Type: Audiobook narrated by Luke Daniels
The Three-Body Problem is a piece of excellent science fiction. It takes place in China over the past 60 to 80 years. I don’t know enough of Chinese history to discern the difference between fact and fiction, but it seemed more factually based than not.
The book follows several characters, and all are wonderfully narrated by Luke Daniels. I couldn’t spell the names if I tried and they were a bit difficult to make sure whose name matched to which character, but the aide of Luke’s voice helped tremendously. The criminal detective was great and the daughter who leads the researchers was also great. I felt most of the characters were real and had real motives and drew real conclusions.
There are several premises the novels enjoys and intertwines. The main one, and titular, is the Three-Body problem. There exists a video game that is experienced through a VR-haptic feedback system that introduces the three body problem by showcasing it from the perspective of a civilization that observes the effects from the planet’s surface. The 3 bodies refer to 3 stars that are orbiting each other. The problem lies in that there should be a mathematical model that describes their motion, but has not been found yet. From the civilization’s perspective they experience chaotic and stable periods. Or periods where the sun or suns rise and fall regularly and at a safe distance, or a chaotic period where the planet melts or freezes or gets torn asunder.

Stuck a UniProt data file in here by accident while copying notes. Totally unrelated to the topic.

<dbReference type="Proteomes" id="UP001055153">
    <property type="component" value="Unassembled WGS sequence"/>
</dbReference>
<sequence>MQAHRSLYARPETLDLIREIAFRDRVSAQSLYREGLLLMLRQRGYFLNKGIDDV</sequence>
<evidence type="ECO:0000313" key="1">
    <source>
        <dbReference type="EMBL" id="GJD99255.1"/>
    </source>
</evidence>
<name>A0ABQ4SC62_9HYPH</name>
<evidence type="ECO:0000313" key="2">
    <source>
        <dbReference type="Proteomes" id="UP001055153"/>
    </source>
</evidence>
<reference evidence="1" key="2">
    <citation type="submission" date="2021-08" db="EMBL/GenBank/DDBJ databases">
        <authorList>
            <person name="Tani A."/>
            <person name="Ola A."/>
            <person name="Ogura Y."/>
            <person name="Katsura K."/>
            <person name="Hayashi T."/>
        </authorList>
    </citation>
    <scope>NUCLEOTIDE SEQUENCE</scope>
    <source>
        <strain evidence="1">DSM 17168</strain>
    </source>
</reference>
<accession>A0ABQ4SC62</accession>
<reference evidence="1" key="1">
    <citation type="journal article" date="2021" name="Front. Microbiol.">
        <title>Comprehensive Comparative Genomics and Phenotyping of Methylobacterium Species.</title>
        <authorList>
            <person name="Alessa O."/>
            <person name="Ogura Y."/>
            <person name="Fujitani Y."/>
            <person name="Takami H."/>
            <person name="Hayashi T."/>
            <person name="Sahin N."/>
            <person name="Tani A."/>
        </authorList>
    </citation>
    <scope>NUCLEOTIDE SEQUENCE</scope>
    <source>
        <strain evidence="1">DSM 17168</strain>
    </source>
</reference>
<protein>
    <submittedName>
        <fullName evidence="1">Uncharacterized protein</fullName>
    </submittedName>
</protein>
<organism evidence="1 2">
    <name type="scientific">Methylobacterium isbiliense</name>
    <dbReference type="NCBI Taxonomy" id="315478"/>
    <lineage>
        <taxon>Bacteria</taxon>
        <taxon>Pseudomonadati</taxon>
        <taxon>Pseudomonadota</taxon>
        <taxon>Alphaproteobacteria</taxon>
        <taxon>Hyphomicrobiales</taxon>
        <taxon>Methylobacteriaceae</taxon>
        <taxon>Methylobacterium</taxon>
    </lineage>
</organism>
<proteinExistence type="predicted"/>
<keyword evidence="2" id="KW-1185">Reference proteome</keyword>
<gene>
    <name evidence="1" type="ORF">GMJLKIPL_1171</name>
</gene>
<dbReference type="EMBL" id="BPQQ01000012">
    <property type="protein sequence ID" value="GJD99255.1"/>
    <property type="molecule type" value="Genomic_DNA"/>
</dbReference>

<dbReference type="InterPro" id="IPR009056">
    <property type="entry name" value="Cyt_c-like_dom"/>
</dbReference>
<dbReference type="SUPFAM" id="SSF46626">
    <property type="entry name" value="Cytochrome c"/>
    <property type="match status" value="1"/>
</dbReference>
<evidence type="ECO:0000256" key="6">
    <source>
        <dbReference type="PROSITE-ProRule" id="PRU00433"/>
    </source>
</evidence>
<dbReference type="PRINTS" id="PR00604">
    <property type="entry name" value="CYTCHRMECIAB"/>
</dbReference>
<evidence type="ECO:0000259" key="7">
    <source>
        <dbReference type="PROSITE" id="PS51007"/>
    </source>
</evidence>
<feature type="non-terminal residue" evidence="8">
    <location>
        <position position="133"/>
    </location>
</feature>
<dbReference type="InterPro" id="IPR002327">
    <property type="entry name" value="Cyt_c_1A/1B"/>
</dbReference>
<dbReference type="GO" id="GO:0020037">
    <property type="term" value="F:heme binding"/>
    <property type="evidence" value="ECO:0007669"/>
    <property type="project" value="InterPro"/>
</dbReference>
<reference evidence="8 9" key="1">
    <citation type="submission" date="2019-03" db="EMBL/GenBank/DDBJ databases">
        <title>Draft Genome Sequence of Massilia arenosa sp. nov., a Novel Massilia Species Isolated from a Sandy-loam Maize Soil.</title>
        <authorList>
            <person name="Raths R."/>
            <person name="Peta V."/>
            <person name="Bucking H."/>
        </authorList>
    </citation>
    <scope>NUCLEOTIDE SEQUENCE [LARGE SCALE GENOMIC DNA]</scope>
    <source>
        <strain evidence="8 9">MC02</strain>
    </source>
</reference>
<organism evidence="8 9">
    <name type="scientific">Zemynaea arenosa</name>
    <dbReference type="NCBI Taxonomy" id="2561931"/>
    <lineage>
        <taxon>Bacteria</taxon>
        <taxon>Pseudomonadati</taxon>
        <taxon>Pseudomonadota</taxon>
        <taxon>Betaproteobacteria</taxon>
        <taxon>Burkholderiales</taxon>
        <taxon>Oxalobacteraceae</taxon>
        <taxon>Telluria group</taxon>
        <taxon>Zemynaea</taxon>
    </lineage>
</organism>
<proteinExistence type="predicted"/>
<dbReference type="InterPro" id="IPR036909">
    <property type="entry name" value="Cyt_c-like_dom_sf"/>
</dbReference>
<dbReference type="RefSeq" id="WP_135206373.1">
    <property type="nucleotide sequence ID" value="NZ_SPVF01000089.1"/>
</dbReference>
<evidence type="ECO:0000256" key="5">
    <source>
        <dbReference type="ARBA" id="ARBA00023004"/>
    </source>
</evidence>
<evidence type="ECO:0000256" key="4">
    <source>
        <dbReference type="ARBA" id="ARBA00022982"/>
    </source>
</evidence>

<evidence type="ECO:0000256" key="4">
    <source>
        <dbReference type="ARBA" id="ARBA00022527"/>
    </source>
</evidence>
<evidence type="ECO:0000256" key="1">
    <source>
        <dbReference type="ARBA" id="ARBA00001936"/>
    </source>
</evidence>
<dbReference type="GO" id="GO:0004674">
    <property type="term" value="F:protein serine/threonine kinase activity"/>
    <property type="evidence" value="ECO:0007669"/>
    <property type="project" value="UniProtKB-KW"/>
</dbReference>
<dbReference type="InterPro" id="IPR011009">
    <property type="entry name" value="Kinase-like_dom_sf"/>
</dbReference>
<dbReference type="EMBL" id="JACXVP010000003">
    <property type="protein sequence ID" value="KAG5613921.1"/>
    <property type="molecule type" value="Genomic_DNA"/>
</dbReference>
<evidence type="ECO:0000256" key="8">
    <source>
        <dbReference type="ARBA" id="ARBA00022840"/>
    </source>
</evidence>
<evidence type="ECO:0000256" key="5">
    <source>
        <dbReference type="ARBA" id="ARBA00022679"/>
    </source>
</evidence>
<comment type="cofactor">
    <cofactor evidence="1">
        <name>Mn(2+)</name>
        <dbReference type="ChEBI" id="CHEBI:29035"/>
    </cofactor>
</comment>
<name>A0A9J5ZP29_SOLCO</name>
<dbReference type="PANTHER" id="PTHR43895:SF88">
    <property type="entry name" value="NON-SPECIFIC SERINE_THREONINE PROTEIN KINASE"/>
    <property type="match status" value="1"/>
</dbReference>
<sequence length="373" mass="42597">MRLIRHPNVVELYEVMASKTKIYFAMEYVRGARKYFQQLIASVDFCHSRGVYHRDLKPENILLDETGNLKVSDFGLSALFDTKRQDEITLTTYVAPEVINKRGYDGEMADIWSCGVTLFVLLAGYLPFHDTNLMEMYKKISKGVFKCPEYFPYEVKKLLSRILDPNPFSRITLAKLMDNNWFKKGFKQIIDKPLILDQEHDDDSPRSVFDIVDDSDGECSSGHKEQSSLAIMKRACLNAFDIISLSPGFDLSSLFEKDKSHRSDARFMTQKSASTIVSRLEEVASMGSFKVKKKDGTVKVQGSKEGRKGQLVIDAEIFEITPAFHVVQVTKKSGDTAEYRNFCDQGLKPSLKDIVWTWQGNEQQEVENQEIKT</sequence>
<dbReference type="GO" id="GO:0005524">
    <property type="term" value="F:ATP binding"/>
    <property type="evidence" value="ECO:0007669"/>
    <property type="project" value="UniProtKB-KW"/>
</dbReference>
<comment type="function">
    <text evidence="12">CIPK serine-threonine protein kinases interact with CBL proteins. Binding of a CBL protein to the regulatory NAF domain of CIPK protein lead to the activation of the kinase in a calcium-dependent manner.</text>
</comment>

The other premise was the impact of science on society. Is it worthwhile? Is it for the betterment of mankind? The book was heavy handed in these questions, but it did make you wonder.
The last was a first contact with an alien race. Things came into play such as the light difference, how long an attack fleet could reach each other, what technology could be advanced. The simplified example Liu Cixin uses in the novel is Alien Race A is at our technology level+300 years. Well, by the time the Alien Race sends a fleet and it takes 400 years, our technology may than surpass theirs. Well how do you fight technology? Which led to the next premise near the end and while a slightly spoiler, depicts visualizing a proton from its 11 dimensions and shown in smaller dimensions. That entire sequence was a really good read and worth the price of admission.
I also enjoyed how the ending while ominous, held out hope. This entire novel was great. The audio reading was great. The science seemed semi-plausible and included easy laymen examples. For this I give it a high 4 Stars, resulting in the 5 star I gave it.